No place like home

I have lived in a wonderful residential care home, run by the
Psychiatric Rehabilitation Association, since May 1992. Unhappily,
my placement may be terminated because of a lack of funding by
Hackney Council.

The 1980s were a lonely time for me. My marriage ended in divorce
in 1980. I lost my job in October 1988, when I was made redundant
because of my ill health. During this time, I was drinking too
much. Until autumn 1990, I lived on my savings and a small win I
had on the pools. Earlier that year, I had put myself through a
five-month accounting technicians course, a six-week computer
literacy course and level 2 certified accountants course. I
averaged three job applications a week between my redundancy and
that autumn.

With the benefit of hindsight, I now realise that the most telling
item on my CV was my date of birth. These were difficult times for
job seekers. To the employer, the phrase “finished at 40” was the
order of the day. Of the 300 applications I made between November
1988 and autumn 1990 I received only a handful of interviews and I
still did not obtain the job. In August 1990, I applied to London
University to study for a diploma in education. I wanted to teach
business studies but was turned down.

By November 1990 I was drinking too much. I worked on my
accountancy studies at night and slept during the day. I was
beginning to talk to myself. It was only when I saw the startled
looks around me in the street that I realised I was talking to
myself in public. I decided I needed professional help for my
mental health problems.

I was admitted to a ward in Hackney Hospital in November 1990. What
disconcerted me at first were the weekly question and answer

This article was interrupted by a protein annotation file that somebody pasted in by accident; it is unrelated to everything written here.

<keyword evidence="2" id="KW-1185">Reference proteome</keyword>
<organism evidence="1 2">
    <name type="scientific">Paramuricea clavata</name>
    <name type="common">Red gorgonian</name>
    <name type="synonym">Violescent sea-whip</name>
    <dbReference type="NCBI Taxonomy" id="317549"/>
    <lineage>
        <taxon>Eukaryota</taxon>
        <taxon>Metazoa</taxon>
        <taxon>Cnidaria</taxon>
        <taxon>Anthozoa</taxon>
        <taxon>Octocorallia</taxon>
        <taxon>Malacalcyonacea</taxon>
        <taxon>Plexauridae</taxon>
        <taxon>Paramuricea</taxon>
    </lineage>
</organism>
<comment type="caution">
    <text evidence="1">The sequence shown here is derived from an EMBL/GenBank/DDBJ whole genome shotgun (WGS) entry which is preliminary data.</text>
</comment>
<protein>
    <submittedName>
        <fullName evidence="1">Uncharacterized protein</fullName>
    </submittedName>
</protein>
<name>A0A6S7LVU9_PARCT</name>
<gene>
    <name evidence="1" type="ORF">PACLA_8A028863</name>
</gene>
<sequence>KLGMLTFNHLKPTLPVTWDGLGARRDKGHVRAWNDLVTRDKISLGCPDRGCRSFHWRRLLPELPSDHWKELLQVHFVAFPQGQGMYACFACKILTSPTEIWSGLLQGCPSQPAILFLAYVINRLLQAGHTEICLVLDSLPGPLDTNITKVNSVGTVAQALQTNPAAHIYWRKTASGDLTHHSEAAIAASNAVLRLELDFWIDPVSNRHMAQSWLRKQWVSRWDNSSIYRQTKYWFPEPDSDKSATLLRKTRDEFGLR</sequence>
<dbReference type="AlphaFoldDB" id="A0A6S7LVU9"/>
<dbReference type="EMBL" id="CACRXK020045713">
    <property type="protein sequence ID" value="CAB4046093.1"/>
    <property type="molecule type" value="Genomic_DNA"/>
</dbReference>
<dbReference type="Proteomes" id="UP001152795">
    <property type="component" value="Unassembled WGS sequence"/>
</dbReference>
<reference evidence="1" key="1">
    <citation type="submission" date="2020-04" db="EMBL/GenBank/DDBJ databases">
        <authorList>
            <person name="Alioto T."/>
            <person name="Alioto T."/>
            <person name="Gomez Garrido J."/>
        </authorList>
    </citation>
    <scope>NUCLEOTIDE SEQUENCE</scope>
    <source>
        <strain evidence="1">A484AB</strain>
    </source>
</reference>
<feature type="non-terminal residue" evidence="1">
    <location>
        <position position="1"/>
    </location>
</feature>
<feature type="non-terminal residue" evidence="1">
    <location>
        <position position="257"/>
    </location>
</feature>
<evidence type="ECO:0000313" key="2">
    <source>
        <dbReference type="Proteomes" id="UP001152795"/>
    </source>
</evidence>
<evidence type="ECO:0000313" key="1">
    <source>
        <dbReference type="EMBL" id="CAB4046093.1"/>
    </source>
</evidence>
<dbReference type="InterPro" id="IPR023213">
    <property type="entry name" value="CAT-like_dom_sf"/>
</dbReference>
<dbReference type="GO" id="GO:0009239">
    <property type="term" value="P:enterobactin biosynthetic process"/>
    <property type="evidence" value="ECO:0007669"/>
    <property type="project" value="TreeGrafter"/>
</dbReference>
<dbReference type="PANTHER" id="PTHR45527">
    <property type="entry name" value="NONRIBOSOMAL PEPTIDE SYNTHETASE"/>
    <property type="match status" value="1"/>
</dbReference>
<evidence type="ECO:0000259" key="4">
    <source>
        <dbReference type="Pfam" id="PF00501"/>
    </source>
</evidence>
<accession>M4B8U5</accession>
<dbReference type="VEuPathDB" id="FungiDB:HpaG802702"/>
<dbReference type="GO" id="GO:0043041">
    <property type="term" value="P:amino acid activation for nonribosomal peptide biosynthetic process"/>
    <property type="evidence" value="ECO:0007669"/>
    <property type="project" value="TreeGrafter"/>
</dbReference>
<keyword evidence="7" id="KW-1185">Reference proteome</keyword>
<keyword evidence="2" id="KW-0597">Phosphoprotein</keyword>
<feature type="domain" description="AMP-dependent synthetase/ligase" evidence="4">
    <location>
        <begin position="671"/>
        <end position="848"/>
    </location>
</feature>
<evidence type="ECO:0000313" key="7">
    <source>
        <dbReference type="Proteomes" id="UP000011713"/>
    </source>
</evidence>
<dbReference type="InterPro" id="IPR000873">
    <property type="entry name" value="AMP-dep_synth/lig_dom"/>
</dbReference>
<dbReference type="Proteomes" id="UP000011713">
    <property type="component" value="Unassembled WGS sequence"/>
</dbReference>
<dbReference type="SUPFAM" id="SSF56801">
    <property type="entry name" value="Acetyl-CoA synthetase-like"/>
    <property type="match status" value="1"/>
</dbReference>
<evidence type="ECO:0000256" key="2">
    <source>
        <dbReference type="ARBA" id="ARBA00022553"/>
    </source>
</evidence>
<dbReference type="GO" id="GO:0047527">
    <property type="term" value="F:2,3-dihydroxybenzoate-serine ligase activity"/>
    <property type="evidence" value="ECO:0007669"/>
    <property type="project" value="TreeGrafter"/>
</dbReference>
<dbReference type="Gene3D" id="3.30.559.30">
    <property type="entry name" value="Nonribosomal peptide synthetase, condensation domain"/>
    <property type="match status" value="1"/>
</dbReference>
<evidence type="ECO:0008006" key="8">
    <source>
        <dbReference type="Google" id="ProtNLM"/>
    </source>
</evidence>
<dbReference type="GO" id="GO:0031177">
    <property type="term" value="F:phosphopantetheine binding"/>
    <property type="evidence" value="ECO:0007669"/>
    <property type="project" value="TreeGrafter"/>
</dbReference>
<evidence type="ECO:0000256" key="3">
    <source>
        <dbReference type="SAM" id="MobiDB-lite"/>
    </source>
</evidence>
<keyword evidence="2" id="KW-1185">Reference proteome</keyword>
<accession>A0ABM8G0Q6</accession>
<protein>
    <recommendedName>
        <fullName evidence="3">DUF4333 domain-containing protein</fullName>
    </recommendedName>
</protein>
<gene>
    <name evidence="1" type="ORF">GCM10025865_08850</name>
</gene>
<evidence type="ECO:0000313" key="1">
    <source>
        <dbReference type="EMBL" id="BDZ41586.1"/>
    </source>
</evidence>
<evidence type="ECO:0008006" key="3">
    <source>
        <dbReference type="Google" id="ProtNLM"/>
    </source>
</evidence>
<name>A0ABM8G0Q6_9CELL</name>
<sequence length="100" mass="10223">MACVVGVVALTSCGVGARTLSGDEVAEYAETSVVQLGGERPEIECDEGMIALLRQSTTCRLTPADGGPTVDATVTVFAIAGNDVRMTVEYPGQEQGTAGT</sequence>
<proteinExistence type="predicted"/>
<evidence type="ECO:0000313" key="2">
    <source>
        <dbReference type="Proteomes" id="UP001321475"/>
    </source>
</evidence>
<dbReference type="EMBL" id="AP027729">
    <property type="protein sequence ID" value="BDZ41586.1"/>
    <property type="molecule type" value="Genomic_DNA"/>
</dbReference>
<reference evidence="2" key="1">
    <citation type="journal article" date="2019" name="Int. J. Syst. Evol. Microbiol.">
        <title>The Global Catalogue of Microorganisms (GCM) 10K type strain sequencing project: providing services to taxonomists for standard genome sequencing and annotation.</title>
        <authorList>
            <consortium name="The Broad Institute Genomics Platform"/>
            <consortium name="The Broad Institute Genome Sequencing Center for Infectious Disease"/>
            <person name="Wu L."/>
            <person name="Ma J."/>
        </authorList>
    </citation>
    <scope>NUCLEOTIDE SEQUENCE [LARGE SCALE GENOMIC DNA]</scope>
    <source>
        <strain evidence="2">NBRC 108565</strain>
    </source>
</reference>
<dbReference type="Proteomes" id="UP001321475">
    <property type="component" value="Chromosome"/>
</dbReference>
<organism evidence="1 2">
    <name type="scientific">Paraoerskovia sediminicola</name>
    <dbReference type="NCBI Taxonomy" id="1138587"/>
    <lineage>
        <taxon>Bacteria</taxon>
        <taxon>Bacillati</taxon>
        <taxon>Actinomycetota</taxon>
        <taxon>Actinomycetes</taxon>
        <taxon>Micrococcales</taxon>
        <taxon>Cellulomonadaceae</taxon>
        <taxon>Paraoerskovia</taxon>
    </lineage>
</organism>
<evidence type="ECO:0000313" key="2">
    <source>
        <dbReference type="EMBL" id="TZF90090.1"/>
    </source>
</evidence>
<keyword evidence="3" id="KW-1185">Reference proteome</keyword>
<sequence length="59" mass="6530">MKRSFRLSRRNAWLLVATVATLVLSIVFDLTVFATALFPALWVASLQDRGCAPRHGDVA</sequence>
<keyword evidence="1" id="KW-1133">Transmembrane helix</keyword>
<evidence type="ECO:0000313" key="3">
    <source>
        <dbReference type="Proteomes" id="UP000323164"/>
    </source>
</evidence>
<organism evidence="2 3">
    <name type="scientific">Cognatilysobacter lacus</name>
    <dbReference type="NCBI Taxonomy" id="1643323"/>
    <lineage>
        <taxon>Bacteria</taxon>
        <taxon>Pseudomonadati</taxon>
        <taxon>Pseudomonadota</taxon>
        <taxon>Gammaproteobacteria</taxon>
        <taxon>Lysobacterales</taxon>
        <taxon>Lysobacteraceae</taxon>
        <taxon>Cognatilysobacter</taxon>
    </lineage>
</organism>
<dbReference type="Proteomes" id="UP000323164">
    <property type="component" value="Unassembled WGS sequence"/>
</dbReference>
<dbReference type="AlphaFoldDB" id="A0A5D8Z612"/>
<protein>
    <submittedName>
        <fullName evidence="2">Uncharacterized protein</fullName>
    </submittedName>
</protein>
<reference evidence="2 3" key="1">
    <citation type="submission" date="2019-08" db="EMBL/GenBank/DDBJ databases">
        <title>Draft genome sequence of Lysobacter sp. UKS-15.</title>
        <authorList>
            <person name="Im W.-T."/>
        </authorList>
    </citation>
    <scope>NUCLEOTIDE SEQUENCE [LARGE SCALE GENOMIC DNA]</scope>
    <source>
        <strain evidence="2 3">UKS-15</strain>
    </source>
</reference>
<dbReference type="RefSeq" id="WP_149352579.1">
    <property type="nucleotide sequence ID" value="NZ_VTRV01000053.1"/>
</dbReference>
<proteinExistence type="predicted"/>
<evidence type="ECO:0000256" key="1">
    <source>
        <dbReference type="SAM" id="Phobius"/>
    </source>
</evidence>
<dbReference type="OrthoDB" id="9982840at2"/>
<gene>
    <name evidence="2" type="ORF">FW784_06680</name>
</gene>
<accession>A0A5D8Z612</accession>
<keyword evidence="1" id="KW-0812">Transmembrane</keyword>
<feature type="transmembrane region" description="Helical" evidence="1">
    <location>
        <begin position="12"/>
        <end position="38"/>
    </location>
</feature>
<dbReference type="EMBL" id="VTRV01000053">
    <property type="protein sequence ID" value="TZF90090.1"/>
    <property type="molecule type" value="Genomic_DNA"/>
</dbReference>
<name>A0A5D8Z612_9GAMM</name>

sessions. These sessions were composed of a consultant psychiatrist
questioning me before an audience of about a dozen junior doctors
and medical students. I felt like the line in the T S Eliot poem
the Love Song of J Alfred Prufrock: “like a patient
anaesthetised upon the table”. I was allowed to go home. Within
four weeks I had relapsed and was readmitted to the ward. I then
realised that I could not live alone any longer.

By April 1992, I had improved and the doctors appointed a social
worker for me. Rose arranged for me to spend a few nights and
weekends at a residential care home. When I told her I had been
accepted there full time, Rose clapped her hands with pleasure,
telling me it was the best home in the district.

I still suffer from manic depression and a schizophrenic ailment of
hearing voices. I suffer most from the voices at weekends. If I
have to leave this home I hope one of my fellow residents will join
me so that I might have company at weekends. Thanks to the staff
here I can face the future with confidence.

Stuart Minto has mental health problems.

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